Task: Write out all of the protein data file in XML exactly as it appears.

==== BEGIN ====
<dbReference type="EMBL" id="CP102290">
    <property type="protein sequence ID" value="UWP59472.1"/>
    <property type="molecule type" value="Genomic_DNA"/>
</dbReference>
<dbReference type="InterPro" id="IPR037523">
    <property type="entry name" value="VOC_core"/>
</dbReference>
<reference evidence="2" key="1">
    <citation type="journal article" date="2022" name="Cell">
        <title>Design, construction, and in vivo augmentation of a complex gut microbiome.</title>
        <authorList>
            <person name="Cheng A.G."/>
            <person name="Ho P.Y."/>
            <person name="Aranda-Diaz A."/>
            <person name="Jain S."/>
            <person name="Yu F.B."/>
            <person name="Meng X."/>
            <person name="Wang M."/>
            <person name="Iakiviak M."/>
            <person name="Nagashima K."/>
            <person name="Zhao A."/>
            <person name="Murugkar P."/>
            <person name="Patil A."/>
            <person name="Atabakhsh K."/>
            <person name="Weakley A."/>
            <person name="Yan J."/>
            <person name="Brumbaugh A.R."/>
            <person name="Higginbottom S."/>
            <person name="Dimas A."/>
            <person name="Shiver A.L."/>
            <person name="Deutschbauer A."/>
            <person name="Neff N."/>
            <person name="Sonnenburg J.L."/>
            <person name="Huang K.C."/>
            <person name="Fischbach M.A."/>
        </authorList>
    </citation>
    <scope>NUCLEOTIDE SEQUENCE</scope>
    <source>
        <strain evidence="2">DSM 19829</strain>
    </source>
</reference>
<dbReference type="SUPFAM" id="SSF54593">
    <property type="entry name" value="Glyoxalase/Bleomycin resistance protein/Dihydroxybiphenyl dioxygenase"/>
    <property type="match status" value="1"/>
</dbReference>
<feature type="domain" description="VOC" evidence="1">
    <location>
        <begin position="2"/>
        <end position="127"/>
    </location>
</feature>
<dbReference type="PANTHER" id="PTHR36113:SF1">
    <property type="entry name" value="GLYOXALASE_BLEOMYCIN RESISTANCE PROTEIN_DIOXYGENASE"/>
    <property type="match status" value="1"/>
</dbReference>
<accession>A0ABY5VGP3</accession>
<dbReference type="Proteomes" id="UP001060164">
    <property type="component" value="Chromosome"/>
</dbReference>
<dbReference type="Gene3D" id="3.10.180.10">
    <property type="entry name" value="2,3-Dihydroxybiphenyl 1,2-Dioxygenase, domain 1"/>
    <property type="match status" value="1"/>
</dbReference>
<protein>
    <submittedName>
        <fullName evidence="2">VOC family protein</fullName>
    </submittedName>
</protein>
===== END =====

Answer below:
<dbReference type="EMBL" id="CP102290">
    <property type="protein sequence ID" value="UWP59472.1"/>
    <property type="molecule type" value="Genomic_DNA"/>
</dbReference>
<dbReference type="InterPro" id="IPR037523">
    <property type="entry name" value="VOC_core"/>
</dbReference>
<reference evidence="2" key="1">
    <citation type="journal article" date="2022" name="Cell">
        <title>Design, construction, and in vivo augmentation of a complex gut microbiome.</title>
        <authorList>
            <person name="Cheng A.G."/>
            <person name="Ho P.Y."/>
            <person name="Aranda-Diaz A."/>
            <person name="Jain S."/>
            <person name="Yu F.B."/>
            <person name="Meng X."/>
            <person name="Wang M."/>
            <person name="Iakiviak M."/>
            <person name="Nagashima K."/>
            <person name="Zhao A."/>
            <person name="Murugkar P."/>
            <person name="Patil A."/>
            <person name="Atabakhsh K."/>
            <person name="Weakley A."/>
            <person name="Yan J."/>
            <person name="Brumbaugh A.R."/>
            <person name="Higginbottom S."/>
            <person name="Dimas A."/>
            <person name="Shiver A.L."/>
            <person name="Deutschbauer A."/>
            <person name="Neff N."/>
            <person name="Sonnenburg J.L."/>
            <person name="Huang K.C."/>
            <person name="Fischbach M.A."/>
        </authorList>
    </citation>
    <scope>NUCLEOTIDE SEQUENCE</scope>
    <source>
        <strain evidence="2">DSM 19829</strain>
    </source>
</reference>
<dbReference type="SUPFAM" id="SSF54593">
    <property type="entry name" value="Glyoxalase/Bleomycin resistance protein/Dihydroxybiphenyl dioxygenase"/>
    <property type="match status" value="1"/>
</dbReference>
<feature type="domain" description="VOC" evidence="1">
    <location>
        <begin position="2"/>
        <end position="127"/>
    </location>
</feature>
<dbReference type="PANTHER" id="PTHR36113:SF1">
    <property type="entry name" value="GLYOXALASE_BLEOMYCIN RESISTANCE PROTEIN_DIOXYGENASE"/>
    <property type="match status" value="1"/>
</dbReference>
<accession>A0ABY5VGP3</accession>
<dbReference type="Proteomes" id="UP001060164">
    <property type="component" value="Chromosome"/>
</dbReference>
<dbReference type="Gene3D" id="3.10.180.10">
    <property type="entry name" value="2,3-Dihydroxybiphenyl 1,2-Dioxygenase, domain 1"/>
    <property type="match status" value="1"/>
</dbReference>
<protein>
    <submittedName>
        <fullName evidence="2">VOC family protein</fullName>
    </submittedName>
</protein>